Health, Parenting

Making Sense Of Food Labels

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  • Category Health, Parenting

By Gabi Steenkamp, Registered Dietitian, Food Labelling and Nutrition Consultant. www.gabisteenkamp.co.za.

The information printed on all food labels in South Africa is regulated by the Department of Health regulations R146 (2010) for the labelling and advertising of foods, and there is no particular section that covers the labelling requirements for foods that are suitable for those with diabetes.

Since the diabetic way of eating is all about basic good nutrition, all healthy foods are suitable for those with diabetes.

However, they must be eaten in the correct serving size and combination to make up balanced meals. Such foods can be endorsed by Diabetes SA , but they have to  comply with the specifications set out by the endorsement programme of Diabetes SA.  Endorsed products and foods bear the logo below:

For those foods that have not applied for the endorsement by Diabetes SA, the consumer must read the label to assess whether a food or product is suitable for those with diabetes or not, as most foods that are suitable for those with diabetes do not carry the Diabetes SA logo above.

The most important information to look at on a food label is:

  • The name of the product
  • The total weight / volume
  • The serving size
  • The nutritional analysis information table
  • The ingredients list
  • The allergens declaration, if you suffer from a particular food allergy

The name of the product

The name given to a product is found on the main front panel of the packaging and should reflect what is inside the packaging. Should the name of the product not tell you what is inside the packaging, then an accurate description of the product is provided near the name.  Giving a product a name such as ‘honey smacks’ is not very informative.

The packaging could contain:

  • Honey sweets
  • Honey flavoured cereal
  • An icecream product flavoured with honey or containing honey bits
  • A chocolate with honey flavoured bits
  • Honey flavoured drink, etc.

But labelling this product as ‘Honey Smacks – honey flavoured popped wheat cereal’ tells you exactly what is in the packaging.

You, as the consumer, have a right to know exactly what is inside any food packaging. Should this not be the case, you should contact the toll free customer services line, or email, of that product to make them aware of the fact; and contact a food labelling consultant who can then contact the company and have the error rectified.

The label of the product below has a name that accurately tells what is in the packaging.

TOTAL WEIGHT (MASS) or VOLUME

The South African Bureau of Standards regulates the way in which the mass or volume of a product is stated on food packaging. All measures are metric and have a minimum lettering and number height. Knowing the total weight of what’s in the packaging, allows you to see immediately how many servings you will get out of one unit (be it a bag, jar, box, bottle, etc.). It also allows you to cross check if the serving size stated in the nutritional analysis table is do-able.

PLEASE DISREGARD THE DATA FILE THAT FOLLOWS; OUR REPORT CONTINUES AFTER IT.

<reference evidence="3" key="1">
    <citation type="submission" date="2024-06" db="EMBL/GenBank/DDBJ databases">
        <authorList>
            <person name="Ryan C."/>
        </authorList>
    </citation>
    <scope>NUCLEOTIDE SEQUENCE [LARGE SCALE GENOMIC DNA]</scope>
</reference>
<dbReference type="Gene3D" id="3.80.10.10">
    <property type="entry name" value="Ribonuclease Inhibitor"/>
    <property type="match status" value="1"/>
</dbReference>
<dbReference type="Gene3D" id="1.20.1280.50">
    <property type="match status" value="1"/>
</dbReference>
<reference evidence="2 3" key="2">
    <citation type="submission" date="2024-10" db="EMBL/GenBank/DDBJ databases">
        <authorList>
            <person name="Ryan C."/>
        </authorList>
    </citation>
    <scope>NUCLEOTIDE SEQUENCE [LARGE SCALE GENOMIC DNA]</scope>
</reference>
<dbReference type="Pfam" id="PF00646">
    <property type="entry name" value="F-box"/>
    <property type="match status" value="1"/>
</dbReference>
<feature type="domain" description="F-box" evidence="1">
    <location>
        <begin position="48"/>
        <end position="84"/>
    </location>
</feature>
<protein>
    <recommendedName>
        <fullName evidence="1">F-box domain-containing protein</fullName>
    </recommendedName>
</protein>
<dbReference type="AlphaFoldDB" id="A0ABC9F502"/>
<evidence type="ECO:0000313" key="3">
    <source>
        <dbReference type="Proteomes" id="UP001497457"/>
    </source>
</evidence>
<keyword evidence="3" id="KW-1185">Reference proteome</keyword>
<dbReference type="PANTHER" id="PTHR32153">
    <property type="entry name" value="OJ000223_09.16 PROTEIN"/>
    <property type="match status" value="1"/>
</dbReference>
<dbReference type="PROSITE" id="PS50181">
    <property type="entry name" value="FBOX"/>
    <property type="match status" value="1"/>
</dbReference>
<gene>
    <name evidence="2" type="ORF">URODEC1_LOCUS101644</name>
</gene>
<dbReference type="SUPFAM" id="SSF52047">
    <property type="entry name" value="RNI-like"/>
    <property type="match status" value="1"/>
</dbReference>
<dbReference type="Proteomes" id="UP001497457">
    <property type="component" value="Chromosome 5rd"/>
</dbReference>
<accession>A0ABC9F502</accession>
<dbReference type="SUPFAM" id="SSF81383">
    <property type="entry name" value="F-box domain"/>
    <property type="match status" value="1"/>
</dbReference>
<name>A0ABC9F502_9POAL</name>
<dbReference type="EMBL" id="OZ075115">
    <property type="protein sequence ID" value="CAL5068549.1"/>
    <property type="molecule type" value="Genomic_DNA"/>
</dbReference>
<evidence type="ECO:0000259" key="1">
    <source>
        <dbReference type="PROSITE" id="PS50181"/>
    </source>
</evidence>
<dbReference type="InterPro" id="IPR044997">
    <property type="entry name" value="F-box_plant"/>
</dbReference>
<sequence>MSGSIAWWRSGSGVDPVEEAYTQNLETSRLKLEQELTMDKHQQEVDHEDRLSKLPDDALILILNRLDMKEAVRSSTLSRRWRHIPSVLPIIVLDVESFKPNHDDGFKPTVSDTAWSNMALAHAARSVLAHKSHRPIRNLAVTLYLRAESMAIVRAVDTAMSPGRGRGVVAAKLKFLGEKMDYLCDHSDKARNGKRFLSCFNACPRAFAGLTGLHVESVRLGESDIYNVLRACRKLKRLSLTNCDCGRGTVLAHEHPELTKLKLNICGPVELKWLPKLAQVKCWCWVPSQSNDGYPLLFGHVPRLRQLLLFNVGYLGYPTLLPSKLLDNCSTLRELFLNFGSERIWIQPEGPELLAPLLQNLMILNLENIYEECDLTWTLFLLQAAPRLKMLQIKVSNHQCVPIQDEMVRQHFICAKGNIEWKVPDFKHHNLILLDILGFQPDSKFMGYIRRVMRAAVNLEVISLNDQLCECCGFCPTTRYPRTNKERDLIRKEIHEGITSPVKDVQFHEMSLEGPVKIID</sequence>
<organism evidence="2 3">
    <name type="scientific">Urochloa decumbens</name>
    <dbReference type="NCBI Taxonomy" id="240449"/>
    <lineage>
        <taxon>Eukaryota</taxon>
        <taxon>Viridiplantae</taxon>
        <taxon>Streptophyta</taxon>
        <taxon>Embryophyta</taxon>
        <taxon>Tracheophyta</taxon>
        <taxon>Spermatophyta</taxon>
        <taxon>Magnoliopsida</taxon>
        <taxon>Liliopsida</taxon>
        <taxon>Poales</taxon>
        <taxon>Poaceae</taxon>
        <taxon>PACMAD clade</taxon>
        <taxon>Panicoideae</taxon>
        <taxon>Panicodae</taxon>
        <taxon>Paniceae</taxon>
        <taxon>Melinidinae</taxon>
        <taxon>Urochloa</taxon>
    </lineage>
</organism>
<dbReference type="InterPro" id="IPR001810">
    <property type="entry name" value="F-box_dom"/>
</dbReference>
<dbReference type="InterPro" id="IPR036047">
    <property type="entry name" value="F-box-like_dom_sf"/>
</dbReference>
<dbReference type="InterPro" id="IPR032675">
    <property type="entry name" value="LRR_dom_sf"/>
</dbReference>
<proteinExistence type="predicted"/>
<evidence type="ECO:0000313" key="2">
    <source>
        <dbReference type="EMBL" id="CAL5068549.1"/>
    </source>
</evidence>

In the above example, one fish cake must weigh 75 g (300 g divided by 4 = 75 g), which is a reasonably sized fishcake and is the size given in the nutritional analysis table for a single serving.

THE SERVING SIZE

The food labelling regulations stipulate that serving sizes stated in the nutritional analysis table, or anywhere on the label, may NOT encourage obesity and nutrition experts, such as a dietitian, determine the serving size to ensure that the serving sizes stated on pack are nutritionally correct and practical.

For example, foods that make up the protein part of a main meal (such as fishcakes) should contain:

  1. Up to 1000 kJ per serving
  2. Less than 12 g fat per serving
  3. Less than 30% of total fat, as saturated fat per serving

In the example of the fishcakes, you can see that in the second column of numbers in the nutritional information table, one fishcake weighing 75 g contains:

  1. 530 kJ
  2. 5.9 g of fat
  3. of which 1 g is saturated fat.

The 1 g of saturated fat is less than 30% of the total fat (5.9%), so you can conclude that this is a healthy fishcake to have with your supper.

You can also deduct from this that in fact you could have 2 of these fishcakes with your supper – provided of course you add the required 2-3 vegetable servings to make a balanced meal!

But having all 4 fishcakes would encourage obesity and not be good for blood glucose control.

On the other hand, foods eaten as a snack (such as icecream) should contain:

  1. about 500 kJ per serving and
  2. less than 6 g fat per serving
  3. Less than 30% of total fat, as saturated fat per serving

In the example of the slimmer’s choice icecream given below, you can see that in the second column of numbers in the nutritional information table, one serving of 175 ml, contains:

  1. 492 kJ
  2. 2.3 g of fat
  3. of which 1.7 g is saturated fat.

The 1.7 g of saturated fat is 74% of the total fat (2.3%), which means this snack contains too much saturated fat for good health and for those with diabetes since saturated fat increases the risk of heart disease, and particularly so for those with diabetes. For this reason, even though this is a controlled energy snack, it should only be eaten occasionally as a snack.

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